Steven Arangies

Steven Arangies


For 28-year-old Steven Arangies, childhood was difficult. He endured abuse at the hands of his father and lost his mother due to the actions of the same man. He shares how a mentor assisted in driving him towards success.

Steven from Brooklyn has memories from his childhood that paint a picture of a black haze of blurred timelines, no special occasions and the only constant being a fight for survival.

Sharing a council house with his mother, father and siblings, Steven says that money was always tight. The family’s main provider was his mom and his dad was unemployed.

“I was about six when I realised that my mom was the one who provided for us. She didn’t have a job but she always made a way. She would stand outside a local shop and try to sell pots, sweets or anything to make money. The little she earned was used to care for our big family.”

“We were six people living in the house: my parents and four siblings. My mom had a daughter before marrying my father and she stayed with us. My parents had two other children after me: my youngest brother who is four years younger and my sister who is eleven years my junior. As the eldest, I felt quite protective of my younger siblings.”

“Growing up, life at home was rough. When I started school, I was happy because I could get out the house. My dad would hit my mom and us for any reason, and even though I was concerned to leave my siblings behind, the freedom that school gave me was appreciated.”

“Over the weekends my parents would always end up arguing. They used to drink brandy and braai. By the end of the evening, my father would pick a fight about anything. He would punch her and as kids we felt powerless. I wanted to help and I would try to pull him away, but he would just shove and hit me.”

Steven says that from a young age he knew that something strange was happening between his father and half-sister but he was too young to comprehend what was happening.

“Often when I came home from school, my father would be watching naked people on television. Regardless of the weather, my dad would tell me to take my brother outside and only come back when my mom came home. Only my half-sister would be allowed to stay inside. I would question why was he treating her in a special way and he would throw something at me.”

“He would also come into our room in the evenings and lay on the top bunk with my half-sister. There would be a lot of movement. I didn’t know what was going on, but my father would show with his finger across his mouth that we must be quiet.”

Unsure about what was happening, Steven said that he would try and tell his mother.

“I was really young, I remember trying to tell my mom that something was happening but I did not know how to explain it. When she would talk to my father to try and understand what I was trying to say, he would hit her.”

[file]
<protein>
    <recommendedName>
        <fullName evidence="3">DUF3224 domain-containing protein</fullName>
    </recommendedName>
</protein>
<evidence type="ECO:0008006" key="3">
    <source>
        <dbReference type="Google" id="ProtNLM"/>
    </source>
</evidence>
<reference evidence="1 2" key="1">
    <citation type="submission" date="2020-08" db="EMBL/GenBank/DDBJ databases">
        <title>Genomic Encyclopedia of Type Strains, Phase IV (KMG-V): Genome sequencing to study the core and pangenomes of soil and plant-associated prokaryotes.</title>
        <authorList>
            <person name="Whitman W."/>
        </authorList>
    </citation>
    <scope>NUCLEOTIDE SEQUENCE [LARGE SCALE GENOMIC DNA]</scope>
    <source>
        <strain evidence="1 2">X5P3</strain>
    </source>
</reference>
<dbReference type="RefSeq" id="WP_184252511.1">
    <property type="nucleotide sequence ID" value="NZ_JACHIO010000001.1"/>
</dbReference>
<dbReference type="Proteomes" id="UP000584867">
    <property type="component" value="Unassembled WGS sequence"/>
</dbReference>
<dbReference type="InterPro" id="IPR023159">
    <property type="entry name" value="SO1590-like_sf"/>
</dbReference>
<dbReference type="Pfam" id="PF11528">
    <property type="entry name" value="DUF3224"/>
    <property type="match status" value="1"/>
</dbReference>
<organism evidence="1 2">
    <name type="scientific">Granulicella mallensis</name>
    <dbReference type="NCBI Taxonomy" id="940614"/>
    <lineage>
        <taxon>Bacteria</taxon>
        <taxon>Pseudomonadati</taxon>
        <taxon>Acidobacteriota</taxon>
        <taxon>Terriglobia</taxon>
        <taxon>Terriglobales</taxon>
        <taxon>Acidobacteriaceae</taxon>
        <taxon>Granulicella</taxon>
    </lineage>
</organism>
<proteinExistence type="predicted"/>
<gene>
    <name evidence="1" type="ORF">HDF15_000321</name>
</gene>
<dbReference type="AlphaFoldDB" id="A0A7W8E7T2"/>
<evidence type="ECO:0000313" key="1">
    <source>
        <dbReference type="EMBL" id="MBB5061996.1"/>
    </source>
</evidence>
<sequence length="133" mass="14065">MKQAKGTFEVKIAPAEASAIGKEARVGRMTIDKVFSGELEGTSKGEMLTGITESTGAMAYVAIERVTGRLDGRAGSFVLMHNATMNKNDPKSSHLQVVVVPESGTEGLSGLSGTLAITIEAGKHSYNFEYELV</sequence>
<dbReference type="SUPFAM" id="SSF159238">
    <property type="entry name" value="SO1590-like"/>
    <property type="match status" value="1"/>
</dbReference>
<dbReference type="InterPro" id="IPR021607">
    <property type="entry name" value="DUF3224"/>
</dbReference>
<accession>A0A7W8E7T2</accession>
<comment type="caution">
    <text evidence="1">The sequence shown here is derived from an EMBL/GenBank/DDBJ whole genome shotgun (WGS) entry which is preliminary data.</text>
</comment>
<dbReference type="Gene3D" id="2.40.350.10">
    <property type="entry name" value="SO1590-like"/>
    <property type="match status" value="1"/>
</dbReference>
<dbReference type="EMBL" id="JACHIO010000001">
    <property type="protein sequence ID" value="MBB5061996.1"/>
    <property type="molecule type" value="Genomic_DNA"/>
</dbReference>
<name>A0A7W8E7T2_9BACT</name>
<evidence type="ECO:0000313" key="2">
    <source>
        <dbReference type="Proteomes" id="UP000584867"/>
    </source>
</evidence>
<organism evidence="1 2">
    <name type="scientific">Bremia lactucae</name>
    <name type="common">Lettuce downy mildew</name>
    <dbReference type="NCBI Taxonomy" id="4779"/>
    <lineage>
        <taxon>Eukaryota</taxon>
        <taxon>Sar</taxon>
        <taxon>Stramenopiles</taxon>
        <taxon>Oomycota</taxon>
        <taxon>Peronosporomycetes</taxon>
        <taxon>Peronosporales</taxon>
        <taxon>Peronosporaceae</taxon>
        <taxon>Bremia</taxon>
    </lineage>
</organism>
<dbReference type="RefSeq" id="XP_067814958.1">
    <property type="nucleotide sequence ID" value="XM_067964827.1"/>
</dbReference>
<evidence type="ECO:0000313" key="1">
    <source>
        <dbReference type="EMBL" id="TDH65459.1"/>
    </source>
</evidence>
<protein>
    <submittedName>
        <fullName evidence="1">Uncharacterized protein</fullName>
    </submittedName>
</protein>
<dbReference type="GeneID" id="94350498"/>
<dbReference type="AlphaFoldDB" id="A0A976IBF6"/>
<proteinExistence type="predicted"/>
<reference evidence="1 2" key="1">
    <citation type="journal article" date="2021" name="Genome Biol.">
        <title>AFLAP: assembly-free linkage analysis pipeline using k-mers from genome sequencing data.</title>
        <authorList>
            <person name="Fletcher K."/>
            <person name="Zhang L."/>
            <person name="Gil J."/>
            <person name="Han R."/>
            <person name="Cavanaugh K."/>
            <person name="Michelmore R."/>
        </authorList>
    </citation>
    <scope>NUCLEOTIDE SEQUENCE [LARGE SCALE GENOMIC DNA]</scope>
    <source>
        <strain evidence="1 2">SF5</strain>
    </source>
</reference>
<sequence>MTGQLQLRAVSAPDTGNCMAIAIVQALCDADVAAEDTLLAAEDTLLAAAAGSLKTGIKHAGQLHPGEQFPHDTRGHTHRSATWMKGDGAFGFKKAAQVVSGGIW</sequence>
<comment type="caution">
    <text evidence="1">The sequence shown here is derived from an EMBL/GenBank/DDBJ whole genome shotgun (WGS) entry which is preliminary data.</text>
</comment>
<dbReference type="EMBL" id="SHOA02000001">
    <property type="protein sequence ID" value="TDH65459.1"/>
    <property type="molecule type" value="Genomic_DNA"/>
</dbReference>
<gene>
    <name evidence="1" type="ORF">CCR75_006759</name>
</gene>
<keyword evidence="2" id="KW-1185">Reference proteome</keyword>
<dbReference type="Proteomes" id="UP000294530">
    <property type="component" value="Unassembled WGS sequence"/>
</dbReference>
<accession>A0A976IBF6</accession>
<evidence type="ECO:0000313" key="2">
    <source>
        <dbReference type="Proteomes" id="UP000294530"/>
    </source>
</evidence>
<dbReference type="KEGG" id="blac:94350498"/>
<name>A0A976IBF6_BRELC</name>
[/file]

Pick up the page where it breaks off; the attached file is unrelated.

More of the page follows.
Steven’s family life continued in the same way for the next few years. When he was 12, his mother turned 30 and they decided to have a celebration at home.

“There were fairy lights that made everything look really nice. My mom made platters and put them outside for her friends who came to celebrate with her. My brother and sister were in a blue plastic pool and I was playing on the ground with some toys. My mom had a drink in her hand and she was laughing, enjoying her birthday. She asked me where my half-sister was and I said I think she went to the bathroom.  Then she looked for my father and couldn’t find him. I remember she went to the bathroom and knocked on the door, asking who was in the bathroom. My dad answered and she shouted that he must open the door but he didn’t. So she forced the door open with the help of someone at the party. Inside were my father and my sister (15) naked in the bathroom.”

“My mom freaked out, started screaming and crying. Everyone at the party left in shock. My brother and I just watched everything that was happening, as my mom went to the phone. She said she was calling the police.”

“We had a cordless phone, and my father kept telling her to put the phone down. She didn’t, so he smacked her. She fell down and bumped her head on the edge of a step and just lay there before my dad put her on their bed. The police came later, but my dad spoke to them and they left.”

“The following morning I didn’t see my mom in the kitchen where she would normally be, so I went to the room to look for her. She was lying face down, I felt her and she was cold, I just thought she never slept with blankets on. I remember looking at her face and knowing that she looked like she was crying. I called her to wake up but she never moved. I went to my brother and told him that mom was not moving.”